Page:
Regional Reviews: Seattle
The Who's Tommy is a Rockin' Season Finale for The Village Theatre
Also see David's review of L'Affaire d'Amour
This adaptation of The Who's Tommy, first a 1969 recording sensation, then an over-the-top Ken Russell film, hit Broadway in 1993 under the splashy direction of Des McAnuff, who co-authored the book with the original piece's composer/lyricist Pete Townsend (additional music for this version is by John Entwistle and Keith Moon). The basic story is that of the odyssey of young Walker, a British WWII baby, who witnesses at the tender age of four the murder of his Mum's lover by his hitherto MIA Soldier Dad. Tommy experiences psychological blindness and deafness, and becomes a mute. But as he grows, subjected to cruel abuse by his creepy Uncle Ernie and vicious Cousin Kevin, Tommy reveals himself to be a "Pinball Wizard," and, in the words of one of the best known songs in the score, "That deaf, dumb, and blind kid sure plays a mean pinball." Tommy is eventually turned into a commercial icon, but finally regains his lost senses, and finds the compassion to forgive those who have treated him cruelly and go on with his life.
Yorkey's production adds a marvelous touch of a contemporary teenaged boy coming across an audio relic, recalled by some as a stereo phonograph system with turntable. After (hilariously) tossing aside a vintage Beatles LP as if it were a Frisbee, the lad places the phonograph needle on the original Tommy recording, and a few blasts of music later, we are into the show, which is a visual phantasmagoria thanks to the stellar and totally psychedelic scenic, lighting and projection design by Alex Berry. Musical director Tim Symons keeps the volume up but not ear shattering, and his musicians render the often splendid and always interesting score with a passion and power matched by the rock solid principal cast and ensemble. Tommy at age four is the adorable Rachel Lau, at age ten the believably shattered Bryan Sevner, and as a young adult the remarkably gifted Michael K. Lee; the three of them together create a mesmerizing Tommy Walker. Brandon O'Neill as Captain Walker continues his maturation into one of the Puget Sound's most accomplished young leading men, combining surliness with sensitivity in both his acting and singing. Catherine Carpenter Cox sings with skill but is a rather one level figure as Mrs. Walker, but Matt Wolfe as Uncle Ernie is an eerily effective song and dance man/sexual deviant and Jadd Davis is a revelation as the bullying cousin Kevin. Decked out in the most resplendently decadent of costume designer Melanie Burgess' outfits, Lisa Estridge meets the Tina Turner comparison head on and is more than equal to the task as the Gypsy (aka Acid Queen).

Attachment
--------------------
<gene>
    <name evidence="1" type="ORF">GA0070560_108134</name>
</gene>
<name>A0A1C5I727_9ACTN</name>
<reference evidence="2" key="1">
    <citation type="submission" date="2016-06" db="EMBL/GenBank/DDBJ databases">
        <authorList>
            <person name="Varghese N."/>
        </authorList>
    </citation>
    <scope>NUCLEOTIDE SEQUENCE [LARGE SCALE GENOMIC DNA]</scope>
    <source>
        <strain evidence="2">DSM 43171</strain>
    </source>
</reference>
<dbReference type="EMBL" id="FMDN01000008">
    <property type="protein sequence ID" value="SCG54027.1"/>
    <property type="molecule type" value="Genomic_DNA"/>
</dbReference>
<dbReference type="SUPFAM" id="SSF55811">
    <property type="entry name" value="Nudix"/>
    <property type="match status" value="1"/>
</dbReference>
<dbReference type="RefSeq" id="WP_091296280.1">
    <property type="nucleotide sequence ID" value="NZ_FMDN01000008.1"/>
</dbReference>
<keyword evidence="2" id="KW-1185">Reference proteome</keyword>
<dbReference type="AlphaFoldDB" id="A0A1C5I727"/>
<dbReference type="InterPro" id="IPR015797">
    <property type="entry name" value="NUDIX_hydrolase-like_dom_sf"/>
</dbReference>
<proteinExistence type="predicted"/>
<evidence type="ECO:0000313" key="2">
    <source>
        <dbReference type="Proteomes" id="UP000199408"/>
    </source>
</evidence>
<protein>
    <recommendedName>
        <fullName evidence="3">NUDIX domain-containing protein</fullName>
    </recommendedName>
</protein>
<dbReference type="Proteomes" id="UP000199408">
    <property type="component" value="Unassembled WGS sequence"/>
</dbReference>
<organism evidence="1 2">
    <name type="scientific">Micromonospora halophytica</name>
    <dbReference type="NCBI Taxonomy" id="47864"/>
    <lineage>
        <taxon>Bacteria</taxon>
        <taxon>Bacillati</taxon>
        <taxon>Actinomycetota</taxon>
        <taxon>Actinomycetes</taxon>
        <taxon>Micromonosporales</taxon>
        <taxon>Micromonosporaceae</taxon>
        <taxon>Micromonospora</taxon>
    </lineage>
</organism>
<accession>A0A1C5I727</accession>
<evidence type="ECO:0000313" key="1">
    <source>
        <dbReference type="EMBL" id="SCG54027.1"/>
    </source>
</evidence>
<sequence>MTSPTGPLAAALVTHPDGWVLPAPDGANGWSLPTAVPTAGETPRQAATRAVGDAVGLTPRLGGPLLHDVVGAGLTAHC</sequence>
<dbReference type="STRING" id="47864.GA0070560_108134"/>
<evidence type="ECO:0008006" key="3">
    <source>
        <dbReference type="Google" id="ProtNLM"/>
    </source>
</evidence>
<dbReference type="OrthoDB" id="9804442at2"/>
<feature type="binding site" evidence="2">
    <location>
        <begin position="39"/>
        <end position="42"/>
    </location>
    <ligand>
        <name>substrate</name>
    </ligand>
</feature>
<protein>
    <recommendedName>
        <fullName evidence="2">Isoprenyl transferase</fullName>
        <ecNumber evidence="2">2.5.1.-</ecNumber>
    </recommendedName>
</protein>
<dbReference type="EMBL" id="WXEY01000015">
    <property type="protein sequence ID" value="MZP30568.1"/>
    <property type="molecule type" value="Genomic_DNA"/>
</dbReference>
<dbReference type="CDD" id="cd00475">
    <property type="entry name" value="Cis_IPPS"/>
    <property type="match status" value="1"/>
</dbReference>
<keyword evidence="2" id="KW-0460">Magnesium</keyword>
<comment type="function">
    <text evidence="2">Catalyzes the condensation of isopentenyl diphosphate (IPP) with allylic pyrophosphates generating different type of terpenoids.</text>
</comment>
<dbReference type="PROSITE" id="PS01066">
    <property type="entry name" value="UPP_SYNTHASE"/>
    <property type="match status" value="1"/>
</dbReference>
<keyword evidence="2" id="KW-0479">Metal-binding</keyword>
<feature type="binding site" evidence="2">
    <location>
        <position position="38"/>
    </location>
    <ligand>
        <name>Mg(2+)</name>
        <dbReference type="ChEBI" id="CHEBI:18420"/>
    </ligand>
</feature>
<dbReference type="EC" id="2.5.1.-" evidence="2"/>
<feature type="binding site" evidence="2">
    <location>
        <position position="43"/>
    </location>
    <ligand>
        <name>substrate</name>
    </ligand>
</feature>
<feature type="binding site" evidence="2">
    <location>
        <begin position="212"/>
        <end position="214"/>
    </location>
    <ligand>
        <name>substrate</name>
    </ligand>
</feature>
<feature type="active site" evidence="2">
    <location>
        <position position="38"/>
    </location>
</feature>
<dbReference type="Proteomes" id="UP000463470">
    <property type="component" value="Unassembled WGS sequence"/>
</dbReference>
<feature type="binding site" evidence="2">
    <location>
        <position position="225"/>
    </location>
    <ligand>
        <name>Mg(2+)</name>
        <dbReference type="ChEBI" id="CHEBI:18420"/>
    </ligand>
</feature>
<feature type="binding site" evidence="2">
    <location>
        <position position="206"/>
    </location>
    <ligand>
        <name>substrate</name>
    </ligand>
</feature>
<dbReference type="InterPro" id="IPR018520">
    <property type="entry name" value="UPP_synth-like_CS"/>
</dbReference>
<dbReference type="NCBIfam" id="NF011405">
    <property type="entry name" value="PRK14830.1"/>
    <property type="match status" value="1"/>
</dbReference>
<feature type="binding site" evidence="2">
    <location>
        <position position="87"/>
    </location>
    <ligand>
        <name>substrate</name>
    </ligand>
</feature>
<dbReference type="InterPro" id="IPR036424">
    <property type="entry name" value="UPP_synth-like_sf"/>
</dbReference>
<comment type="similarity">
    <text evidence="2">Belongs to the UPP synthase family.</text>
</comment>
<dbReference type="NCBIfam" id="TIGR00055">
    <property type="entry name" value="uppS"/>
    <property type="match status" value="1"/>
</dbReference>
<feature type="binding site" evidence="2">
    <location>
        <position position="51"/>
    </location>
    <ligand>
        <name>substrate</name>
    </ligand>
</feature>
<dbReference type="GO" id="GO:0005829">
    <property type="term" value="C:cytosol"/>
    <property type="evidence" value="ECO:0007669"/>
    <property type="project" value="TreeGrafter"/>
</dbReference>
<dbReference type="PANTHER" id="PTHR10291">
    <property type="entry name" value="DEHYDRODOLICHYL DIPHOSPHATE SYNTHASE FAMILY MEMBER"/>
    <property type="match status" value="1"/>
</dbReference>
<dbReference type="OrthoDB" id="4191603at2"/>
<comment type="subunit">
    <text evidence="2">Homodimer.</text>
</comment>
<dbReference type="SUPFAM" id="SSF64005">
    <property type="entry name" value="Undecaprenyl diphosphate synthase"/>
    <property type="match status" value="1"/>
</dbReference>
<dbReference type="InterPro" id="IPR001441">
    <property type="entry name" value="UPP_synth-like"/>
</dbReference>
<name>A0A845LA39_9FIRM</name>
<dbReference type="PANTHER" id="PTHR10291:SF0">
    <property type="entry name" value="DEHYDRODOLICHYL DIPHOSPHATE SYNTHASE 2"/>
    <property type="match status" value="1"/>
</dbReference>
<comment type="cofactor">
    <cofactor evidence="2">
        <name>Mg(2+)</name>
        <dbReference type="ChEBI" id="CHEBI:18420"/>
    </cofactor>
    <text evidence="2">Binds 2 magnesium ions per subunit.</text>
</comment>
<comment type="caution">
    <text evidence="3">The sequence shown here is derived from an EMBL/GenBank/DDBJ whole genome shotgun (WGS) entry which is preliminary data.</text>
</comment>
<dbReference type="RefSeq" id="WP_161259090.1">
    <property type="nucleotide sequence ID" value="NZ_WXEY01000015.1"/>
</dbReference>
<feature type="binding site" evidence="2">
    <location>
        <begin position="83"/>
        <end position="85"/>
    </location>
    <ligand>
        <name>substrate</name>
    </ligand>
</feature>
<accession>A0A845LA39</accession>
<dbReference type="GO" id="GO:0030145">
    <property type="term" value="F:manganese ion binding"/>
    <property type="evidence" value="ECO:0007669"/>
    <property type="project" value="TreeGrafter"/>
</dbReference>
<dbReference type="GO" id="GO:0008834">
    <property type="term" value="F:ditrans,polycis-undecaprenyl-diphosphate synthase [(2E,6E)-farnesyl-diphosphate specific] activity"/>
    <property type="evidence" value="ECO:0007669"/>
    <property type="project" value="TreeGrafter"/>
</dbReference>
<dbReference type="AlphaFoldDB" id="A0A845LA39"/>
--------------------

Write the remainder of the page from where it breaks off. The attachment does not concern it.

Fine supporting turns are offered by the redoubtable Timothy McCuen Piggee as the Minister/Specialist, Tyler Rhodes as Mrs. Walker's lover and Jarvis Antonio Green as the Hawker, but the show also owes a large debt to the ensemble members who handle the demanding and scintillating choreography by Kathryn Van Meter like Broadway pros.
Doing a show that is so decidedly PG-13, and likely to send most of the senior set home to their DVD's of Singin' in the Rain was a brave move and a real gamble for Village Theatre. But just as the Broadway theatre has room for works as diverse as Spring Awakening, Curtains and Grey Gardens, let us hope there is enough of a demand for something different, as long as it is this well presented, to encourage Village towards more such diverse fare in the future.
The Who's Tommyruns through June 24 at the Village Theatre, 303 Front St. N. in Issaquah, and June 29-July 15 at Everett Performing Arts Center, 2710 Wetmore Ave, Everett. Additional information is available at www.villagetheatre.org.
- David-Edward Hughes